Globalization, love and (Be)longing in contemporary India
By Parmesh Shahani
Price Rs395; Pages 349
In my 12- year old mind, I cannot yet comprehend the feelings that I am developing for E. I have a crush on Suraiya. That I know. She is wonderful to be with and when she speaks to me, it makes me happy. I blush whenever we are teased together and it makes me feel respected and appreciated amongst my friends, even though it is supposedly clandestine. But what am I to do with my feelings about E? I never stare at Suraiya the way I stare at E
It is such nuggets of subjective personal information packed within the larger
objective question on the ramifications of being gay in India, that make Gay Bombay an informative, thought provoking and interesting read.
Parmesh Shahani, author, Gay Bombay
Well researched and written in a frank and conversational style, the book manages to bridge the gap between being heavily academic and serious and being frivolous and mushy. The book also represents a coming-to-terms with the self, for its author who is also gay.
Parmesh Shahani wrote the book while he was doing his Masters in Comparative Media Studies at Massachusetts Institute of Technology as a graduate thesis. Without being self conscious he says, that in many ways, the book marked the end of a chapter in his life, a time when he could come out in the open about his sexuality.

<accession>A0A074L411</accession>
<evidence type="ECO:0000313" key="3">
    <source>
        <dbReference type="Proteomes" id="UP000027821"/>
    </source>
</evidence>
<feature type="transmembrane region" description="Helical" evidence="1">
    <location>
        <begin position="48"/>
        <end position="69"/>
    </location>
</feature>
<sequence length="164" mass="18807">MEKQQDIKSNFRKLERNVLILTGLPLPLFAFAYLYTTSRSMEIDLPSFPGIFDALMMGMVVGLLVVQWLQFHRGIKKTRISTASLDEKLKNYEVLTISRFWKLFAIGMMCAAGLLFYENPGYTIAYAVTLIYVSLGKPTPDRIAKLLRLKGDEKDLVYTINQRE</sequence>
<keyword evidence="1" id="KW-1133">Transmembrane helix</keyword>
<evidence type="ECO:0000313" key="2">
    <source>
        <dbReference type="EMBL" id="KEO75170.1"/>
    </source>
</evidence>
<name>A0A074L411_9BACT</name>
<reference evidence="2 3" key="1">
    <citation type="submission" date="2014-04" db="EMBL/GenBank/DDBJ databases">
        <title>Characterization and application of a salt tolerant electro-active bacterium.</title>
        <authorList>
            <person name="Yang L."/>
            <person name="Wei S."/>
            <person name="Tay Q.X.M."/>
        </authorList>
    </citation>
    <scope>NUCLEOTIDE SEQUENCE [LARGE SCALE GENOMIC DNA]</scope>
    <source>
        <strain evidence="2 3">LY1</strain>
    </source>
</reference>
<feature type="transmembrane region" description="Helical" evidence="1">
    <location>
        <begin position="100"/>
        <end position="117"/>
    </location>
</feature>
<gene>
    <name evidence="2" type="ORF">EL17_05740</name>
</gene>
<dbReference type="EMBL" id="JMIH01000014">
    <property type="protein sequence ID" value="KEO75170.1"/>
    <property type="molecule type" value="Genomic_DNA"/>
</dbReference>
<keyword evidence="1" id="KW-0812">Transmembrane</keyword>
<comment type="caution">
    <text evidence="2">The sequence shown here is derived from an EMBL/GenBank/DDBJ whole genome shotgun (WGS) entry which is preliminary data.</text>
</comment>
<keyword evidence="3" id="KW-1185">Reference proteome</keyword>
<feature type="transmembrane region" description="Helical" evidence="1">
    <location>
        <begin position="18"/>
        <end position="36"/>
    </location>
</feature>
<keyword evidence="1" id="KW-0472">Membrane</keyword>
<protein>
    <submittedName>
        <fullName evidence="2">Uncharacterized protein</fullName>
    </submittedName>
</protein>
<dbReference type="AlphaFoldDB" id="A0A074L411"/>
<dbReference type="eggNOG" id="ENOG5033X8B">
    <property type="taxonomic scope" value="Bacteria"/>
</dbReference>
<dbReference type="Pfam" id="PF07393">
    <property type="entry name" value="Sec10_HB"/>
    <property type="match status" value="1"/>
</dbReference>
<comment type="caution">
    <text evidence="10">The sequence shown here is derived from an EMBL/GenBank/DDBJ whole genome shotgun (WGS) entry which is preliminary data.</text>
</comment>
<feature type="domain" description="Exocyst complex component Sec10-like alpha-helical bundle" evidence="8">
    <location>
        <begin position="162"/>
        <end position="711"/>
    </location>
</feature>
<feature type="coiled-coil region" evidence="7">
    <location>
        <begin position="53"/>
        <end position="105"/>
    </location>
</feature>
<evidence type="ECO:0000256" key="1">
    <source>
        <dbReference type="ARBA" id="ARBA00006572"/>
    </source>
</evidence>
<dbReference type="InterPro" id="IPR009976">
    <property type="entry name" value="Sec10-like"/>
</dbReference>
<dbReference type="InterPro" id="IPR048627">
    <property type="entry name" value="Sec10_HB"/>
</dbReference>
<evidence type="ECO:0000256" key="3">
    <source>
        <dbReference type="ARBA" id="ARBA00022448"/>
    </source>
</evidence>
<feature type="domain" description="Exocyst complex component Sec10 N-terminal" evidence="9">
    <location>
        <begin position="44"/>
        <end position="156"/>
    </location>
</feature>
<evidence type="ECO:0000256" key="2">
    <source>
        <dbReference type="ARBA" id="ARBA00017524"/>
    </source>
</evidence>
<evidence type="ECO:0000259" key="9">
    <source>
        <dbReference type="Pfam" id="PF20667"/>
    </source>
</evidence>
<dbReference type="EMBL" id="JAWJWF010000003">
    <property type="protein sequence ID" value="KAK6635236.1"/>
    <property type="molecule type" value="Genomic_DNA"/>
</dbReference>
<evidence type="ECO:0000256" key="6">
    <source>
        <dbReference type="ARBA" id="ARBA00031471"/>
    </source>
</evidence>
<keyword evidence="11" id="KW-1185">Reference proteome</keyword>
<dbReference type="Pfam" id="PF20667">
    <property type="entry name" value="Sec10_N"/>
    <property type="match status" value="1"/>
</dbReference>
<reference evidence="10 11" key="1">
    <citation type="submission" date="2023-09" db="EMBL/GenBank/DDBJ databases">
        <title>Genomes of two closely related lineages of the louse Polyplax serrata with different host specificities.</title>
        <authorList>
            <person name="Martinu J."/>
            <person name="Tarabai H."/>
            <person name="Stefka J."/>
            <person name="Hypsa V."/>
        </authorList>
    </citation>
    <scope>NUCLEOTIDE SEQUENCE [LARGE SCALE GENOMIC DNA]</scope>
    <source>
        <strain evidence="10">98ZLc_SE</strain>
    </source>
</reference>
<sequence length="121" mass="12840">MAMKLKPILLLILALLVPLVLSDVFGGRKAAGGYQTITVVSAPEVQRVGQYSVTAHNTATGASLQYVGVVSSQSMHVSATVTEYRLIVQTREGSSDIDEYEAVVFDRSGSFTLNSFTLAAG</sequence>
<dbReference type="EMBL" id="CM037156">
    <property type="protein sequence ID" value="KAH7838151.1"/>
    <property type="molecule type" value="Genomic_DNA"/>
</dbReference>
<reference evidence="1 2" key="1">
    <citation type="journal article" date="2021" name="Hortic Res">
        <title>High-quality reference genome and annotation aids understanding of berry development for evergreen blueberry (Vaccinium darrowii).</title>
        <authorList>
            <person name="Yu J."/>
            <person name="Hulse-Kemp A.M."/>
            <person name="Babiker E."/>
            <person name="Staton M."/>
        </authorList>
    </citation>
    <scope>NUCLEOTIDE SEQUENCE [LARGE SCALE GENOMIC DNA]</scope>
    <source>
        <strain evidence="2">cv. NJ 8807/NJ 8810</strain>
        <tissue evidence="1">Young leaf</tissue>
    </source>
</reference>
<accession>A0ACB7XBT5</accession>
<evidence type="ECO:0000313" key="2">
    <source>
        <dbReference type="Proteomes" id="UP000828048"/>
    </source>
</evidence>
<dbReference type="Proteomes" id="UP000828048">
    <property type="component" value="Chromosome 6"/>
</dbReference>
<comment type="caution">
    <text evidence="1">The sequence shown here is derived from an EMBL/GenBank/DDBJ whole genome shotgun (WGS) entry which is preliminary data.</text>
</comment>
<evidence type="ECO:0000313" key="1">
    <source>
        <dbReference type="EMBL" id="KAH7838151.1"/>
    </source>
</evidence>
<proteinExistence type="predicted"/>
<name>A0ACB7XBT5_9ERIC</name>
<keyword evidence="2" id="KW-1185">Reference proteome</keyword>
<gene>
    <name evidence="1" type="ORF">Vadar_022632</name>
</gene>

At the core, the book studies a social group called “Gay Bombay”. Formed in 1998, it represents a “queer haven---a safe space for gay individuals to come together, affirm their identities and explore their sexualities.”
As of January 2007, the group’s website had a membership of over 5000 people and an average of 450 postings a month. Much of the book is based on characters and situations that the group members experienced. It also explores the circumstances that led to the book coming out in its present format.
It sensitively tracks some of the media’s reportage of gay issues and its effect on group members, the online and offline interaction of these members and the feeling of strong kinship that came to exist between them.
The book places all their questions, concerns and even affirmations within a historical and contemporary context, providing the book with its ‘soul’. For instance, Shahani identifies key trends and examples in coverage of gay issues in the media including print, electronic and radio to trace hesitant acknowledgement of a group till now considered on the fringes of society.
He traces the effect of Internet and technology on people with alternate sexuality living in a bustling metropolis like Mumbai. What comes out quite clearly is the fact that times have changed, even in conservative, hypocrtical India. The book brings out various nuances in interactions of the community, hitherto considered taboo to even talk. Some of the chapters explore questions like class differentials that exist within the folds of the gay community and the expectations which gay men have from one another.
Parmesh ends on a note of optimism, hoping that Gay Bombay and the Indian “queer movement” will be able to create a better society which includes them as equals. His own personal journey with rich anecdotal material gives love and affection a new dimension.